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The Garden

Shakespeare’s Most Interesting Sonnet

William Shakespeare wrote the greatest sonnets in the English language. What makes this one so special?



A woman’s face with nature’s own hand painted,

Hast thou, the master mistress of my passion;

A woman’s gentle heart, but not acquainted

With shifting change, as is false women’s fashion:

An eye more bright than theirs, less false in rolling,

Gilding the object whereupon it gazeth;

A man in hue all ‘hues’ in his controlling,

Which steals men’s eyes and women’s souls amazeth.

And for a woman wert thou first created;

Till Nature, as she wrought thee, fell a-doting,

And by addition me of thee defeated,

By adding one thing to my purpose nothing.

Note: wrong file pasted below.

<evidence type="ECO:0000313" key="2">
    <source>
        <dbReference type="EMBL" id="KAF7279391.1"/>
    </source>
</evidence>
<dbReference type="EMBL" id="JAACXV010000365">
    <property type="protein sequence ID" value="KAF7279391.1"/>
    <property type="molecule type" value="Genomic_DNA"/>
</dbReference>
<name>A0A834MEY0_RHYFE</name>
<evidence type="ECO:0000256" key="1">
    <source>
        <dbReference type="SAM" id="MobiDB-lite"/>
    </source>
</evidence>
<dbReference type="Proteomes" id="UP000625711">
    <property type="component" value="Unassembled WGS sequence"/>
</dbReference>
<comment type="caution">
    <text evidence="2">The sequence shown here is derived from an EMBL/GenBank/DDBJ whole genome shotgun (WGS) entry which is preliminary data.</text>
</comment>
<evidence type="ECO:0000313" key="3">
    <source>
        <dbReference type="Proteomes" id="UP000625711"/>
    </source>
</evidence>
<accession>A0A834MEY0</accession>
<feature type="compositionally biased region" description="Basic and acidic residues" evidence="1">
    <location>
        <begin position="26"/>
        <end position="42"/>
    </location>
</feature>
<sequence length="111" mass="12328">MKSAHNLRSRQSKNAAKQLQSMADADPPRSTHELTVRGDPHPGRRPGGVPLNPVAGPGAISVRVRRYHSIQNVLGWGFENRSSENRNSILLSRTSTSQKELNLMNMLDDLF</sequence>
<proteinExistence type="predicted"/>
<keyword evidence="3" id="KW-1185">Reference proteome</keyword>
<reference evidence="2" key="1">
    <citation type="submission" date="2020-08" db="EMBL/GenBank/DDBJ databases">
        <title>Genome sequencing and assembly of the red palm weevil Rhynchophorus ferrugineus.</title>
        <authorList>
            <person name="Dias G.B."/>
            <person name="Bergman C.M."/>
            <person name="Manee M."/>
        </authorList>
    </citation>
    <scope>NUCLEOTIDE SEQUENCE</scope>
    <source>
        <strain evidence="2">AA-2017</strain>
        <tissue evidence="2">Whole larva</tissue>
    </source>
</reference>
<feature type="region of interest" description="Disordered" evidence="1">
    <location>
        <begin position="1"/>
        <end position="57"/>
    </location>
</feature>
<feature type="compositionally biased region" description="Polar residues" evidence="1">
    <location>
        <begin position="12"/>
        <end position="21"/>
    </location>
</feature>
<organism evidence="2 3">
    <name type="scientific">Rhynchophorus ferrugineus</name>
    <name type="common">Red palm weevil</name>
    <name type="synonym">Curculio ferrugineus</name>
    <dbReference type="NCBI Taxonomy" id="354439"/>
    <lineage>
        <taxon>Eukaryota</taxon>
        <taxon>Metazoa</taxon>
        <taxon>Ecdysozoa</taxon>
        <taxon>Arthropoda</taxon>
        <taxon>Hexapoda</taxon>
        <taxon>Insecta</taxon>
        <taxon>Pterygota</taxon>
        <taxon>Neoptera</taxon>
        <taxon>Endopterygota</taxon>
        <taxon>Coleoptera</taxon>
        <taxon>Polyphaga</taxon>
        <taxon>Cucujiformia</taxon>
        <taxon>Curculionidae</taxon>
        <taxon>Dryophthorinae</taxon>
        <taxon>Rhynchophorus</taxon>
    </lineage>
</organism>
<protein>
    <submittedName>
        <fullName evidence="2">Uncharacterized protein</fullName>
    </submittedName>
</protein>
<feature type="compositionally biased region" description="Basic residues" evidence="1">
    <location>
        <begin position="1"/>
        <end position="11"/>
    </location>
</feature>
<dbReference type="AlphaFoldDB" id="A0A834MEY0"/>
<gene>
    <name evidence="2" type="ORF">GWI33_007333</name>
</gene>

But since she prick’d thee out for women’s pleasure,

Mine be thy love and thy love’s use their treasure.


The LGBTQ Shakespeare?

Even among Shakespeare’s most famous works, Sonnet XX stands out for its unique perspectives on gender and sexuality. Perhaps this shouldn’t be too much of a surprise. Notably, all theatrical roles in Shakespeare’s time were portrayed by men on the stage, and he did experiment with plot devices about mistaken gender identity that flirted with homosexual themes. Perhaps Elizabeth I had shifted the conversation to the point where a phrase like “master mistress of my passion” could fly under the radar of the burning stakes crowd. Then again, there’s a lot of evidence that Shakespeare is describing a very beautiful androgynous man or even an early transgender love interest in this work.

What do you think? Was Shakespeare fluid in his sexuality? Or is this just his trademark wordplay on a gender level?

-The Gardener

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